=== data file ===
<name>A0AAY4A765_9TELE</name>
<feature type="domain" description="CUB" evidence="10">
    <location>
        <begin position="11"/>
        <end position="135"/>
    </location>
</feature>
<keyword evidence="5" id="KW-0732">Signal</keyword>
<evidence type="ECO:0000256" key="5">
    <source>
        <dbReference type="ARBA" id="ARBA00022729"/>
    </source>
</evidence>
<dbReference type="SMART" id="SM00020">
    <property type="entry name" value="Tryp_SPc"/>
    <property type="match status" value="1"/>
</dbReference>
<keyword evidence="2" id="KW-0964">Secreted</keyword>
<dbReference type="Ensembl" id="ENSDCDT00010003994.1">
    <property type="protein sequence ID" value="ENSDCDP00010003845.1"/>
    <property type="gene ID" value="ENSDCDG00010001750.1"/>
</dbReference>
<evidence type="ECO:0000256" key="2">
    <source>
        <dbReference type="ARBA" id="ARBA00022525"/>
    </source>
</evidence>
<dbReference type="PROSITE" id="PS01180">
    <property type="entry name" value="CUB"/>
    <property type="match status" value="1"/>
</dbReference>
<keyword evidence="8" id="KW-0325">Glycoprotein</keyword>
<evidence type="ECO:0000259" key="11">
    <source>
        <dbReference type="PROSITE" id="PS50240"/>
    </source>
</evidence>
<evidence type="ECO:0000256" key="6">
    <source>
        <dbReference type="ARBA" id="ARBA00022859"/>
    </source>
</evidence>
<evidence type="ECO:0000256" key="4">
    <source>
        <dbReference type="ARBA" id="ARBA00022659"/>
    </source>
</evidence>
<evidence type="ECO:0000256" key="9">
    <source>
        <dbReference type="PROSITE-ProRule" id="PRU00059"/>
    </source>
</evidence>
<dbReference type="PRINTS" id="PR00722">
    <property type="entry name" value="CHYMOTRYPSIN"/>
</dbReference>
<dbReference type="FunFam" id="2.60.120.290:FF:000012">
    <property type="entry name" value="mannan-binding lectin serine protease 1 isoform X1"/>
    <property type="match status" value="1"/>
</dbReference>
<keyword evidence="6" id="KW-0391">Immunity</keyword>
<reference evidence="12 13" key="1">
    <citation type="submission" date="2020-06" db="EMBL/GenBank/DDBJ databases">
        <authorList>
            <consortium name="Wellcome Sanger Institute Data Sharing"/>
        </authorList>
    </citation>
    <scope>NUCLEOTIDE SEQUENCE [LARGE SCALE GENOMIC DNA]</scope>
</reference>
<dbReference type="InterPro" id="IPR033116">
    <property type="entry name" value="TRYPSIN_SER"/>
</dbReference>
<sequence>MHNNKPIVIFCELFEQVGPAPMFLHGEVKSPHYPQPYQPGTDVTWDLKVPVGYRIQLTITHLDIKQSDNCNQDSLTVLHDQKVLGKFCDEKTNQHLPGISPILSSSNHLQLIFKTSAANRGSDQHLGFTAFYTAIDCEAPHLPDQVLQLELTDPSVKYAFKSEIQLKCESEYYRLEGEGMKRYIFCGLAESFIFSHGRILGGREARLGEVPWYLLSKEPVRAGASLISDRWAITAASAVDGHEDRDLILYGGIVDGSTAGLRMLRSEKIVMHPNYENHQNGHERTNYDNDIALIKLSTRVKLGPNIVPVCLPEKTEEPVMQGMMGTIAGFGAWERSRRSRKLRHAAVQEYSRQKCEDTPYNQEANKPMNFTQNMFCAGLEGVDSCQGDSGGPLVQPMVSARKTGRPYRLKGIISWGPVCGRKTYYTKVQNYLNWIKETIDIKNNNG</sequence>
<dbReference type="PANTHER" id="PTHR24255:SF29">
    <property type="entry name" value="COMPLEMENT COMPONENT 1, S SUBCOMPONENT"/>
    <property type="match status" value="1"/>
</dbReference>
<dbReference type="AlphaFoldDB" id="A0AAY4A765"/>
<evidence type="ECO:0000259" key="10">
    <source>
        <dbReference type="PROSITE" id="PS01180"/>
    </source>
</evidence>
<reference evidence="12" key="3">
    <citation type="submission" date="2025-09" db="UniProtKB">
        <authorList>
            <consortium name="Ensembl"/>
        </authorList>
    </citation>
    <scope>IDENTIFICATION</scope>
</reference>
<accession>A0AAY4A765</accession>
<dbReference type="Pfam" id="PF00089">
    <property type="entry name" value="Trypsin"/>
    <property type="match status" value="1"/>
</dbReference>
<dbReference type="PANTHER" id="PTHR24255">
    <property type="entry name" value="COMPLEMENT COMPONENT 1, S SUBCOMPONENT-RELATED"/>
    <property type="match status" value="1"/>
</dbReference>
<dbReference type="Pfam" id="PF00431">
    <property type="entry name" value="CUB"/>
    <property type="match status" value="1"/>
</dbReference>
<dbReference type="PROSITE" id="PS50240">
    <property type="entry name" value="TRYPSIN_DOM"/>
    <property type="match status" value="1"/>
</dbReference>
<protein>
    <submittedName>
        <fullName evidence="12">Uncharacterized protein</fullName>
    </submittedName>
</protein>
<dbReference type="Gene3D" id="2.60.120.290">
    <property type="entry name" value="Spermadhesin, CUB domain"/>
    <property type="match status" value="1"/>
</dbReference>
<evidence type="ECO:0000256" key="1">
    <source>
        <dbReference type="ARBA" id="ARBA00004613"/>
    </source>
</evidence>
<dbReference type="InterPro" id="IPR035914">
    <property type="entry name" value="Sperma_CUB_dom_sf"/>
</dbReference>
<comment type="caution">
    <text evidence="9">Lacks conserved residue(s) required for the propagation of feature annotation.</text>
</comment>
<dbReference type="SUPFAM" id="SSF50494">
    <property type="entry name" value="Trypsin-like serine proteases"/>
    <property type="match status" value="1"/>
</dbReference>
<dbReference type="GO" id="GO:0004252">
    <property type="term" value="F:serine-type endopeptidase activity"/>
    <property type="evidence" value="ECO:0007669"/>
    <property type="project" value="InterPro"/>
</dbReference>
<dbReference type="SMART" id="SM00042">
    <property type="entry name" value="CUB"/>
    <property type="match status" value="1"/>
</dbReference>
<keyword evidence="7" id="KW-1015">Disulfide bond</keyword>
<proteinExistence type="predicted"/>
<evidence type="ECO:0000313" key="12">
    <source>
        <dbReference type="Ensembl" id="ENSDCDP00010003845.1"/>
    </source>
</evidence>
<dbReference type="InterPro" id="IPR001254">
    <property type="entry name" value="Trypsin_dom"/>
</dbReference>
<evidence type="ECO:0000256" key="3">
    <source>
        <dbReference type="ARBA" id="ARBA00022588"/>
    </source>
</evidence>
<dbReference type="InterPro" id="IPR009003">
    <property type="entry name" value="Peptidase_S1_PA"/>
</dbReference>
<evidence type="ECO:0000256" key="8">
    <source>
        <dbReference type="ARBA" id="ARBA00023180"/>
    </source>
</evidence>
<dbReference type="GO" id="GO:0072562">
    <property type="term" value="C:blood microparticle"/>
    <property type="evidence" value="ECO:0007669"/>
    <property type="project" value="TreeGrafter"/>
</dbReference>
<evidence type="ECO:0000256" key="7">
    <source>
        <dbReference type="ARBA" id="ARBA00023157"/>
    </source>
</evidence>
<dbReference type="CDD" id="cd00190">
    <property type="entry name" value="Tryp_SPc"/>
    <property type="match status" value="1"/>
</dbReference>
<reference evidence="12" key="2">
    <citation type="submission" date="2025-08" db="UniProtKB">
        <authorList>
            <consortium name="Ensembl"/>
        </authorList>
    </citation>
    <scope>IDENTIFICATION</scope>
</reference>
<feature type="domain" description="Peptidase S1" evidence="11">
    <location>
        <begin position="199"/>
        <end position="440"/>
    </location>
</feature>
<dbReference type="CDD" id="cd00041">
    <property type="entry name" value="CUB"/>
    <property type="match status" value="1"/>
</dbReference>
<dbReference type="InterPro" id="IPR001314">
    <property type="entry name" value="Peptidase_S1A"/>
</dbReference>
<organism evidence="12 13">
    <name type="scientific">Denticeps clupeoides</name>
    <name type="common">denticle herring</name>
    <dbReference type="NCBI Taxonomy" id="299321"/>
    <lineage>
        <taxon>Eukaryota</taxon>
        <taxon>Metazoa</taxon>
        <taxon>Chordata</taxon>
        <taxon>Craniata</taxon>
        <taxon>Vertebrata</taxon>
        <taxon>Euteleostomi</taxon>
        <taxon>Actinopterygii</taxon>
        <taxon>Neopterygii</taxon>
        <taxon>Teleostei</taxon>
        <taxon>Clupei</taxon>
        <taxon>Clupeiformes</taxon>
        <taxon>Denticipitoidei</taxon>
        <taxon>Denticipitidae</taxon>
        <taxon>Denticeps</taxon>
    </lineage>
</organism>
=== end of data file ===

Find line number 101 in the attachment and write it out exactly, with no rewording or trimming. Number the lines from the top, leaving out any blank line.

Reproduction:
    <property type="entry name" value="CUB"/>